Exponents & Logs Q&A

Q: What is an example of a rational exponent being used in a real life situation?

A: Compound interest. P(t)=P_0 \left[ \left( 1+ \frac{r}{n} \right)^{\frac{n}{r}} \right]^{rt}

Q: What does the text mean by “functions that undo one another”?

A: The phrase refers to inverse functions such as f(x)=e^x and f^{-1}(x)=\ln x

Q: In this formula of rational exponent, b^{\frac{p}{q}}=\left( \sqrt[q]{b} \right)^p=\sqrt[q]{b^p}, what does each variable stand for?

A: The letters in this equation are unknowns. They could be any variable or constant. This isn’t really a formula, but rather an equation defining the rational exponent notation.

Q: Is there a simpler formula used to represent rational exponent?

A: No.

Q: Why are composites significant?

A: Function composition is significant for two reasons. One, it allows us to define inverse functions which helps us to understand logarithms. Two, it gives us a framework to break down a function into less complex parts which is useful in various algebraic contexts and especially calculus.

Q: What is the inverse of the exponential with base b?

A: The inverse of an exponential function with base b such as f(x)=b^x is f^{-1}(x)=\log_b x

Q: What’s compound interest?

A: Compound interest is a system of calculating interest where the amount of interest is recalculated at regular intervals based on the amount of money in the account at that time, rather than the principal.

Q: What does the doubling-time growth formula tell us?

A: It tells us the size of the population at some time t based on the doubling time d.

Q What does the half-life decay formula tell us?

A: It tell us the size of the population at some time t based on the half-life h.

Q: In the exponential function y=b^x, why can the base never be negative?

A: Because if you raise a negative number to successive powers, the sign changes. (-2)^2=4, (-2)^3=-8, (-2)^4=16, etc.

Q: How did mathematicians figure out that \ln x=\log_e x?

A: Nobody “figured out” that \ln x=\log_e x. ln is a notation that is defined as \log_e. It’s kind of like asking, “how did people figure out that that thing in my pocket with the touchscreen that I use for communication is called a ‘cell phone’?” Nobody figured it out, that’s just what they called it.

Q: How exactly do inverse functions “undo” each other?

A: Through function composition. f(f^{-1}(x))=x.

Q: What is a non-real exponent?

A: An exponent that’s not a real number, like i.

Q: Can one take the log of e?

A: Sure, \ln e=1

Q: What does e represent?

A: e=\lim_{m \to \infty}\left( 1+\frac{1}{m} \right)^m

Q: Why can b never equal 1?

A: Because if the base of an exponential function is 1 then the function is constant. 1^2=1, 1^3=1, 1^4=1, etc.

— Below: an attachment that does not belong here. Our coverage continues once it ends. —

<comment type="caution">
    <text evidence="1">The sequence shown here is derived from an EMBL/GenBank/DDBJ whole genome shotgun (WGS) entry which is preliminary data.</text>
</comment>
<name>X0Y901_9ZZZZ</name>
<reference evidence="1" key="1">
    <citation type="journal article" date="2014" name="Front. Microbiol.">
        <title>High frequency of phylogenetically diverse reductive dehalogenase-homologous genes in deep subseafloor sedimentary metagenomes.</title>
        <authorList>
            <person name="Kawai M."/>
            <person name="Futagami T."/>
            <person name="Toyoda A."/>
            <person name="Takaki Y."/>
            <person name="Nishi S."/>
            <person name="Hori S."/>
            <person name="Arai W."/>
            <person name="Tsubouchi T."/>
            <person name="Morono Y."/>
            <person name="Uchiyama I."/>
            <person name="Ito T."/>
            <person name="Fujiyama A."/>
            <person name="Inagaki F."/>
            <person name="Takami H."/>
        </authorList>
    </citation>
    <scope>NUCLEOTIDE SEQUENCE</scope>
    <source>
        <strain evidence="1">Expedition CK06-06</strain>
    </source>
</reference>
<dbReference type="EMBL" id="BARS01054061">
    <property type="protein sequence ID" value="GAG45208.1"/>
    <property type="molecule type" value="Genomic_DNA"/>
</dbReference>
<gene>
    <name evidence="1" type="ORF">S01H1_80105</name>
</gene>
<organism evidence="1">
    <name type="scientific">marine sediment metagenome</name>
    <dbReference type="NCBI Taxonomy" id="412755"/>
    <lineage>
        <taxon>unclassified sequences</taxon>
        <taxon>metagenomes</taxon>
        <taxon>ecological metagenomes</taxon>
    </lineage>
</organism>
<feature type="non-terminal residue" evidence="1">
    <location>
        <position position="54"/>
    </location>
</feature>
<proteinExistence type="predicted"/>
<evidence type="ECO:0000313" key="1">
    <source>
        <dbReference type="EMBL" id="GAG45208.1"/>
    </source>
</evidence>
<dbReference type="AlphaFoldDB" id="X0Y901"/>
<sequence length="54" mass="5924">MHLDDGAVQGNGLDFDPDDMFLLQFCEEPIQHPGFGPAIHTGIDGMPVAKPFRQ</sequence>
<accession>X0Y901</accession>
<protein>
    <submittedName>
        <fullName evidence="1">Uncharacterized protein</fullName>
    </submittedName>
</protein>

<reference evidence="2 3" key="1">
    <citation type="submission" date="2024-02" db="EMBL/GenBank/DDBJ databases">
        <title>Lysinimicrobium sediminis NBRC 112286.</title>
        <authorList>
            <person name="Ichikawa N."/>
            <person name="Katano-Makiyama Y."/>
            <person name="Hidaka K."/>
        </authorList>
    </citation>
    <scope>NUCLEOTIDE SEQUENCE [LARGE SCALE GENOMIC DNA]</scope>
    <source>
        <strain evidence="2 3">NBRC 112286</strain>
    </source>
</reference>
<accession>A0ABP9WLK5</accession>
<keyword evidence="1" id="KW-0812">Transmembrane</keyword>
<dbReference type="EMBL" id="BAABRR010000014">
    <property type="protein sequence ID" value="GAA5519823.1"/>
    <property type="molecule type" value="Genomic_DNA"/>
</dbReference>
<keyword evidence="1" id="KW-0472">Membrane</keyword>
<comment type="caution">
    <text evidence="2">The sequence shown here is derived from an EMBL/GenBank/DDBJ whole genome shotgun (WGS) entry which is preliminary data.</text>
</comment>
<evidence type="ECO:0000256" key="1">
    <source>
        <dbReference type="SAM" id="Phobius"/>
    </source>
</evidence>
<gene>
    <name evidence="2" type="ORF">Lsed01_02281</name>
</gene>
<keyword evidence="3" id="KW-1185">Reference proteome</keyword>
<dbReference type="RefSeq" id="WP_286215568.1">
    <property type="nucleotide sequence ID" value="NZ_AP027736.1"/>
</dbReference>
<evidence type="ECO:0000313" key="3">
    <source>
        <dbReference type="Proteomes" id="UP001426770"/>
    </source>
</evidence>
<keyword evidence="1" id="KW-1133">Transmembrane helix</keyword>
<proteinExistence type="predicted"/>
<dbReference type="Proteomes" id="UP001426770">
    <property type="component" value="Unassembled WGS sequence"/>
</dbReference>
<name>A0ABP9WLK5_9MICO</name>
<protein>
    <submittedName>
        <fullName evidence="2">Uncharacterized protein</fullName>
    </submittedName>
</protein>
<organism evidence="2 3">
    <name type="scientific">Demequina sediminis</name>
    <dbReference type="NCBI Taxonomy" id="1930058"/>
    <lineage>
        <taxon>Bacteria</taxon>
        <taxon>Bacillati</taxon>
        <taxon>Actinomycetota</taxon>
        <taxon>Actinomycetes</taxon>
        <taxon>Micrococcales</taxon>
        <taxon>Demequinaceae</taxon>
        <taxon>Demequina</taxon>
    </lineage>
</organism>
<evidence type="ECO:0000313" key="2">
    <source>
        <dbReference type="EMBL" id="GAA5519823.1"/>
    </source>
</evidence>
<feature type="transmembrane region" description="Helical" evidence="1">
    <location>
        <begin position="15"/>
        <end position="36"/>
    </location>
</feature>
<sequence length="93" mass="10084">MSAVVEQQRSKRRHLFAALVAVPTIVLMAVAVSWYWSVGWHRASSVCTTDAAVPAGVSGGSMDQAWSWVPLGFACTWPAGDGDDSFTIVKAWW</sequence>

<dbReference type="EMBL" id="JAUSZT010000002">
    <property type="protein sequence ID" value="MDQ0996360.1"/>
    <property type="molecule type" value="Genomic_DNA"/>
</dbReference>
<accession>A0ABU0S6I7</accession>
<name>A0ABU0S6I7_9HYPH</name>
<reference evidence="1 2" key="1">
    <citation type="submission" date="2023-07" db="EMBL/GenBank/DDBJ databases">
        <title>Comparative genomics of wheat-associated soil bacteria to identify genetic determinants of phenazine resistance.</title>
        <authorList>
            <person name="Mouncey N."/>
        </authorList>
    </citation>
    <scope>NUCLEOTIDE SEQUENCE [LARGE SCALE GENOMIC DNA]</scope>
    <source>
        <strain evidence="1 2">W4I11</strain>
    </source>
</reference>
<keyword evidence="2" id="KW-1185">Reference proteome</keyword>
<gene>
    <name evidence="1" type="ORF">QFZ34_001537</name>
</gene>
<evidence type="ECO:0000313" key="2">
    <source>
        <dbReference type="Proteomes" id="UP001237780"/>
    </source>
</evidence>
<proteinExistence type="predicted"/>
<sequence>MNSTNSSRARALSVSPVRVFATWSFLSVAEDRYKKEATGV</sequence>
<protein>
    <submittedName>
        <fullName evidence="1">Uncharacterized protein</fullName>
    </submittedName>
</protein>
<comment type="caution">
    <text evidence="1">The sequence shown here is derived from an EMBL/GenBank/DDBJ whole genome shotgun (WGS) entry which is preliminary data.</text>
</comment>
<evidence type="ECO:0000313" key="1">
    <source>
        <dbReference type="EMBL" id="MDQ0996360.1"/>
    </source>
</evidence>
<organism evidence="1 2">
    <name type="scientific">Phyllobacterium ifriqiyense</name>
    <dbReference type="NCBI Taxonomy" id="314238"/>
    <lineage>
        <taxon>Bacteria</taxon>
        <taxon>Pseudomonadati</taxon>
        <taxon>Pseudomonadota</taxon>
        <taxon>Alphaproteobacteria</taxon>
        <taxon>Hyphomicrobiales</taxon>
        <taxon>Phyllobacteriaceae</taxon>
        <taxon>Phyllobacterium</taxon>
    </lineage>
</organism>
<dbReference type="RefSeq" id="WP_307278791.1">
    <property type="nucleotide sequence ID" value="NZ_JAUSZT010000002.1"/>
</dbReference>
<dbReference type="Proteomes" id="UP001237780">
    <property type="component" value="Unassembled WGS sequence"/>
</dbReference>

Q: What’s N in the double time & half-time formula?

A: The size of the population at time t.

Q: What’s d in the doubling time growth formula?

A: The doubling time.

Q: Why do we divide n by r (r/n) in the compound interest formula?

A: I assume you mean, “why do we divide r by n?” It’s to find the rate for each compounding period. For example, if the annual rate is 6%, the monthly rate is 6%/12, or \frac{1}{2} \%.

Q: Where (in life) do we use the doubling-time growth formula.

A: Way too many places to mention. From Wikipeida: “It is applied to population growthinflationresource extractionconsumption of goods, compound interest, the volume of malignant tumours, and many other things that tend to grow over time.”

Q: How do you write b^{\frac{p}{q}} in log function?

A: You can’t. You need it to be equal to something to write it as a log. If b^{\frac{p}{q}}=x then \log_b x= \frac{p}{q}

Q: Why does the logarithms have laws to follow?

A: Because they follow from the laws of exponents.

Q: Doubling time growth formula, does it mean twice as fast or 2 times more growth, exponentially wise?

A: Doubling time is the amount of time it takes for the population to double.

Q: Will there ever be a inverse logarithm function?

A: The exponential function is the inverse of the logarithmic function.

Q: What is the difference between natural logarithm functions and a logarithm function?

A: The natural logarithm is a type of logarithm. It is log base e.

Q: How do we recognize these “certain equations” where logarithms provide the best method of solution?

A: Exponential equations can best be solved using logarithms. 

Q: What is the “composition” operation and how do we know when to use it?

A: The composition operation puts one function inside another. In other words, you first evaluate the inner function, then evaluate the outer function using the values of the inner function.

Q: Can you explain what the variables stand for in the compound interest formula?

A: A is the amount of money at time t, P is the principal, r is the annual interest rate, n is the number of compounding periods per year, and t is time in years.

Q: In the logarithm law #2, is b raised to \frac{M}{N}?

A: No, \frac{M}{N} is the input of \log_b.

Q: What is a rational exponent?

A: An exponent that is a rational number but not an integer. 

Q: What do the law 1,2,3 prove?

A: The logarithm laws can be used to prove a number of theorems, but none that we’ve seen.

Q: What are “real exponents?”

A: Exponents that are real numbers.

Q: Are compound interest, doubling time growth, and half-life decay the only equations logarithms are widely used in, or just the most prominent?

A: They are just the most prominent. We’ve seen many other equations that involve logarithms, such as the equation for magnitude.

Q: Are logarithms just a different way of writing exponents?

A: Yes.

Q: In what scenario would you use the half life decay formula?

A: Carbon dating, for example.

Q: Are there any scenarios where the log laws break?

A: No.



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